mounting skis at home with dynafit using simple tools

“Never use a paper template to mount Dynafit bindings”. Think for yourself.  Do you know something good when you see it?

I accomplished this mount with just simple tools.  Provided in the Quiver Killer kit are a drill bit with a collar to prevent over drilling, a tap to thread the holes, and a very simple bolt used to drive the inserts into the ski base. Additionally, you need a drill, a pencil, and a metric ruler.  Oh, and some small strips of paper, which with some clever folding are used to make a hyper-accurate center line down the center of the ski (see Lou’s instructions for more.)

mounting skis at home with dynafit using simple tools

One down, 17 to go: A quiver killer insert installed, ready for a toe piece and a double-check before drilling the 4 other toe holes.

Should you also want to tackle a mount at home, if you trust yourself to recognize when you’re doing something correctly, you’ll succeed.  But you’ll likely, like me, get some butterflies in your stomach before you drill the first hole and pass the point of no return.  Lou makes the astute observation that while big mistakes in a mount can be remedied by moving the location of the mount, small ones are much harder to fix without hole interference.  This raises the stakes, but if you can keep your errors under 1 mm in size, then this job has all the wiggle room you need.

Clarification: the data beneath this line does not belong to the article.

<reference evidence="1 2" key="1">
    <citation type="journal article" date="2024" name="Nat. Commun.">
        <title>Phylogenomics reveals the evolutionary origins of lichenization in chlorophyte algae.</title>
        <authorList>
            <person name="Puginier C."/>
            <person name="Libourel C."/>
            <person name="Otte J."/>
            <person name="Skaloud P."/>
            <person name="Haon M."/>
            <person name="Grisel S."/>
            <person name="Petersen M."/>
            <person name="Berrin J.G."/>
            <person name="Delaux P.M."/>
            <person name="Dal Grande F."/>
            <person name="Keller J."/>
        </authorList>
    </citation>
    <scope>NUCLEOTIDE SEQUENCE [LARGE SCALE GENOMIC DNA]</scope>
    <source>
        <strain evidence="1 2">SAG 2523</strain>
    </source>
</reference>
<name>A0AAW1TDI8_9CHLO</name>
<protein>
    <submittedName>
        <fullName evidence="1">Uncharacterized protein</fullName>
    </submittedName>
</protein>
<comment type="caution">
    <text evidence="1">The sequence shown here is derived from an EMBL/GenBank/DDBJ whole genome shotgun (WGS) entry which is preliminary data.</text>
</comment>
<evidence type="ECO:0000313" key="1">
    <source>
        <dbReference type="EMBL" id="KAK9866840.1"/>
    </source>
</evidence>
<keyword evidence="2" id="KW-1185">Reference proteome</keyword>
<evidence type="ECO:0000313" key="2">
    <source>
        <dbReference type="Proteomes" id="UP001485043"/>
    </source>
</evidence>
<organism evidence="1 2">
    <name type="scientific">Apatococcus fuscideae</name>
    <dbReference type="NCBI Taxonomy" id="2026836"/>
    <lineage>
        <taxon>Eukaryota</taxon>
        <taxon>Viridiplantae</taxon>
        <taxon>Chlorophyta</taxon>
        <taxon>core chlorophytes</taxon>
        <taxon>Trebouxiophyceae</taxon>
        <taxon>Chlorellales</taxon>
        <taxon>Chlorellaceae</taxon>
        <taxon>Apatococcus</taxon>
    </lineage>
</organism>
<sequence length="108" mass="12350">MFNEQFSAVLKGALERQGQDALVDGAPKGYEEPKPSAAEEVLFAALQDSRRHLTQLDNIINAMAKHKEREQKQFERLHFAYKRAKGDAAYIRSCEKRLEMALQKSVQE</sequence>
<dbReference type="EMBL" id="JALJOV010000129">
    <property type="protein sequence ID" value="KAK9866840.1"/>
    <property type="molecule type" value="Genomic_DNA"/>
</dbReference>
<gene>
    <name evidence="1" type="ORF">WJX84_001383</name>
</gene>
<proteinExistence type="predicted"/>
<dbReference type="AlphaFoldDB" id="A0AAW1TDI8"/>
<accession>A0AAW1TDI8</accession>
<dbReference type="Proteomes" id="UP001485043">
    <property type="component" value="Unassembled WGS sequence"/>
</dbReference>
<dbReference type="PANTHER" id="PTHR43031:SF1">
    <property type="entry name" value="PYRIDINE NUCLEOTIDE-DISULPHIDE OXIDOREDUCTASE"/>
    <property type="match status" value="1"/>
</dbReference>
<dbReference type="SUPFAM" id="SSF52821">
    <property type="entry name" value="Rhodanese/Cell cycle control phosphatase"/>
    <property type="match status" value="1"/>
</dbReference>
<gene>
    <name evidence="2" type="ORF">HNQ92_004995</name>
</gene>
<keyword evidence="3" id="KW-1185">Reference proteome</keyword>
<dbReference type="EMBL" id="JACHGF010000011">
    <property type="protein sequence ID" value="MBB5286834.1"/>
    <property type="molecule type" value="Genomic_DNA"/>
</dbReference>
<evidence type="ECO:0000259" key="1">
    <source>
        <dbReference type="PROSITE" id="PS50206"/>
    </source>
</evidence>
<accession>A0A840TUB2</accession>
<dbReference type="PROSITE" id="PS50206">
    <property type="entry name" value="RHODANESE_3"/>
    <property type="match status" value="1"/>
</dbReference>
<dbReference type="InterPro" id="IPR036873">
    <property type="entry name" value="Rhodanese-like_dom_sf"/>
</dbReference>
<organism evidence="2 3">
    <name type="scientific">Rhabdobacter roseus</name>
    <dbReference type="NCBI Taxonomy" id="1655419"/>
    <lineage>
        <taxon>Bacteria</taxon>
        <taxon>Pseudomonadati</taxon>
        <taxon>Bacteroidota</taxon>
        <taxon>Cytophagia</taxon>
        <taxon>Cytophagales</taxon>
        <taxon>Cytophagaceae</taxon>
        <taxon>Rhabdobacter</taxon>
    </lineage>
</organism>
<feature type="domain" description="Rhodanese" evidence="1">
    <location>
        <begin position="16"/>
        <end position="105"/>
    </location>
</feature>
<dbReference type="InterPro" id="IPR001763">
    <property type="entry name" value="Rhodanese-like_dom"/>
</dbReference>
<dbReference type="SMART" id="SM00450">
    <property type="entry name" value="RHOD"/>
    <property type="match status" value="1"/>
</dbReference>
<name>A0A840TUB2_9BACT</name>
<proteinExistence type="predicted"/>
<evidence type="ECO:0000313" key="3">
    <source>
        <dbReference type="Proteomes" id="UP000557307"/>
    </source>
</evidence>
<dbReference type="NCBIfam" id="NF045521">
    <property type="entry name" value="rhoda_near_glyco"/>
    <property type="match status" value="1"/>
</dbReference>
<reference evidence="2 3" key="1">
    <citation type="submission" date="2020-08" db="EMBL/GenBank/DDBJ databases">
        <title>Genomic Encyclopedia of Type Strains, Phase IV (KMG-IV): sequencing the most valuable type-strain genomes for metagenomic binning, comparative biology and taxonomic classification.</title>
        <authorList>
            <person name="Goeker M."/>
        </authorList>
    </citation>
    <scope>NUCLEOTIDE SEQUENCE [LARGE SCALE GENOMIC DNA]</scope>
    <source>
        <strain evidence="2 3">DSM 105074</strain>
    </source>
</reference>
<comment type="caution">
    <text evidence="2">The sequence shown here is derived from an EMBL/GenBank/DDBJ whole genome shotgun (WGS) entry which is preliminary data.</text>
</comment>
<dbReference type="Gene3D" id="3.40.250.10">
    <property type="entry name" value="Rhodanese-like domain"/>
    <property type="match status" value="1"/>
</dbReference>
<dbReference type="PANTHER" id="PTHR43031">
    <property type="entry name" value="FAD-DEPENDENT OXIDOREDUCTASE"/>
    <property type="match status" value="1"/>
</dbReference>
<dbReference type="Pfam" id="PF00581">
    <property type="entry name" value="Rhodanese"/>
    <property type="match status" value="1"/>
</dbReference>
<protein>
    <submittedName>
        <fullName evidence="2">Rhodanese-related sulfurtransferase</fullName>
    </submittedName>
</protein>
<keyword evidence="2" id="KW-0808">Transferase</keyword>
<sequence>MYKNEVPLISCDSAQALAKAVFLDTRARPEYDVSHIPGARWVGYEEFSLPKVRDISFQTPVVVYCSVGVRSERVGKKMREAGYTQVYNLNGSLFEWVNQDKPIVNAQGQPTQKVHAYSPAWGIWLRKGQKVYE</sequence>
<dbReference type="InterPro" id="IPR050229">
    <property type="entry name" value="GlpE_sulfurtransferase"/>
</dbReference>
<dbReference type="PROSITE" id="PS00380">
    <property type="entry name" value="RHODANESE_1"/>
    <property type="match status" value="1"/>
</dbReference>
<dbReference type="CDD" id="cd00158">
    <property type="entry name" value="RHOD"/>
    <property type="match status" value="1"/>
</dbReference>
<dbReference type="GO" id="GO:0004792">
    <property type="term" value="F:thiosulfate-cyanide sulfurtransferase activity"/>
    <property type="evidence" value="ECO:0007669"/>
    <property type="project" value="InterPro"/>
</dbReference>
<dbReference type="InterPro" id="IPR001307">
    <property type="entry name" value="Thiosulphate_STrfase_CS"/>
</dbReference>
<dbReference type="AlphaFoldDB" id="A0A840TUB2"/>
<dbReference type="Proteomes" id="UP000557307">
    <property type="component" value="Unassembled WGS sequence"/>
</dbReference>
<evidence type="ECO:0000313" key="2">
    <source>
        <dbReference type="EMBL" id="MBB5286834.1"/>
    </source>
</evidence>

mounting skis at home with dynafit using simple tools

Seconds after the moment of truth. Drilling takes one minute.  Laying a straight center line takes twenty.

Without access to a drill press, each of the holes must be tapped by hand, which involves driving the tap into the hole with a small wrench while ensuring that it remains roughly perpendicular to the skis.  To do this, it is necessary to repeatedly check the angle of the tap from two different perspectives– along the length of the ski and across the ski. The first one takes at least five minutes if you’re nervous, but even once you’re skilled and driving in the 18th, it is still a test of patience.  By number ten, I had replaced the Kendrick Lamar album (NSFW) with Zen Shakuhachi flute music (SFW) to keep up the attitude necessary to do a good job.  Impatience is your enemy.  Find full expression of yourself as you mount your skis.

mounting skis at home with dynafit using simple tools